This study collected primary data from a cohort of people attending OAT using internationally validated survey instruments. The data were collected using self-reporting and may contain elements of bias. Participants were asked to recall their early childhood experiences many years after the actual events, therefore recall bias of events may also be a factor [8, 19]. Furthermore, the personal nature of the questions may have affected the participants desire to provide socially desirable responses, including underreporting their current substance use. However, Dube and Felitti [8] suggest underreporting of ACEs is more likely therefore misclassifying people as underexposed. A further strength of the study is that the results provided confirmatory evidence of the prevalence of emotional neglect among people with an OUD [3]. Although the sample size was appropriate for modelling six independent factors using multivariate regression analysis [38], robust in-depth analysis of co-variates and interaction effects was not possible. A further limitation is the ACE instrument does not capture all potential childhood adversities such as social or racial discrimination, food insecurity, and issues around housing which may have implications when attempting to generalise the findings of this study to racial or ethnic minorities. While there were some gender differences in the findings, overall these were not robust enough to warrant reporting them.

Further Research

The findings from the current study suggest that the lifelong impact on an individual’s psychological health from feeling unloved as a child could be a chronic form of ACE and is not explained by a purely summative approach. Further research is needed to investigate the effects of ACEs on people in long-term OAT, treatment, particularly for those who grew up in households without emotional support, parental mental illness, and parental substance misuse.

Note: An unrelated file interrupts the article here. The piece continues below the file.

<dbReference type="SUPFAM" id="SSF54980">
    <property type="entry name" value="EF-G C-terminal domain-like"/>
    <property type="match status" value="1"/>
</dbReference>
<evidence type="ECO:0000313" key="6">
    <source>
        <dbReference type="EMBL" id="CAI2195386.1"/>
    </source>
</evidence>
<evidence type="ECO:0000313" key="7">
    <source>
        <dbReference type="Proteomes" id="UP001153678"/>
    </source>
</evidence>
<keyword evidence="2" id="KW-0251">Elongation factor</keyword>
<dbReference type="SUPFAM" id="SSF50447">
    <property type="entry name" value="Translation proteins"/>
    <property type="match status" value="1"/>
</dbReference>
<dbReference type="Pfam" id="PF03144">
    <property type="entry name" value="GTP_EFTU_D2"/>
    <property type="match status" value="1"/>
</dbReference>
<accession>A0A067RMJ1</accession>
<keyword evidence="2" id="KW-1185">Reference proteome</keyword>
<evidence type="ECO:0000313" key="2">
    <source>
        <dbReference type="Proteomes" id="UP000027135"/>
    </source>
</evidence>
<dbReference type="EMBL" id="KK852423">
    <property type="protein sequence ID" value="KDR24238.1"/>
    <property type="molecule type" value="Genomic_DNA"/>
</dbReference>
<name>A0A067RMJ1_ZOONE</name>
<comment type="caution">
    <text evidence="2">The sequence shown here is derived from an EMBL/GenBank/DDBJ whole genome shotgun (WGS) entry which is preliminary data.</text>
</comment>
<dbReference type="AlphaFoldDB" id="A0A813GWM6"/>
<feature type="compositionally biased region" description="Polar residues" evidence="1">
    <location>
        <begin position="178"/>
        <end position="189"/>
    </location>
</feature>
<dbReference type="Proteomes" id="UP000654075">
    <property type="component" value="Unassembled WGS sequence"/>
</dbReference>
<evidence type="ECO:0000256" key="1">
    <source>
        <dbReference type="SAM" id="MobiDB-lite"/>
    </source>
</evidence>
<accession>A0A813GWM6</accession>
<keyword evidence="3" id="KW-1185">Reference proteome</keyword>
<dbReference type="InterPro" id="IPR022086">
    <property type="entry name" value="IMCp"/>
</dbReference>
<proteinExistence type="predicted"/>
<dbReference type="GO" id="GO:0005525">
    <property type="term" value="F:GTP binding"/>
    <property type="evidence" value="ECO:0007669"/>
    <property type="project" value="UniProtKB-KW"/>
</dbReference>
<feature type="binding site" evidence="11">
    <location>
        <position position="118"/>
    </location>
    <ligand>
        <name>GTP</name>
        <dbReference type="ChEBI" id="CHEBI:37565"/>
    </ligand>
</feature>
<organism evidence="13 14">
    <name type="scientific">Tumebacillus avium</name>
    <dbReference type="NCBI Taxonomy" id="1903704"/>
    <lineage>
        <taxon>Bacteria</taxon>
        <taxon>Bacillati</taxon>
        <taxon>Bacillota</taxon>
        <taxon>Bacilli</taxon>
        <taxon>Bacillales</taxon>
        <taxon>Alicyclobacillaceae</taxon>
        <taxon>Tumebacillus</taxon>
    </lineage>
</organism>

Ethical approval was granted by the Faculty of Health Sciences Ethics Committee in Trinity College Dublin in December 2018. The committee informed us that the project has ethical approval to proceed subject to compliance with all relevant regulations, including DATA PROTECTION and HEALTH AND SAFETY (Ref. 18120, March 3, 2019). The explicit written informed consent was obtained from all the participants in this study.

The authors declare that they have no conflicts of interest to disclose and have no affiliations with or involvement in any organisation or entity with any financial interest in this research.

This research received no specific grant from any funding agency in the public, commercial, or not-for-profit sectors. The School of Nursing and Midwifery Trinity College did provide a Postgraduate Research Studentship (1252) award to the corresponding author; however, the School had no role in the design or execution of this study.

The corresponding author D.McD. prepared a draft of the manuscript, collected, and analysed the data and had full access to all the data in the study and takes responsibility for the integrity of the data and the accuracy of the data analysis. J.DeV. reviewed and revised the draft manuscript providing input and revisions to the results, introduction, and discussion sections. C.C. reviewed and revised the draft manuscript, providing analysis and revisions to the methodology, introduction, and discussions sections. All three authors were required to provide final approval for the published version of the manuscript.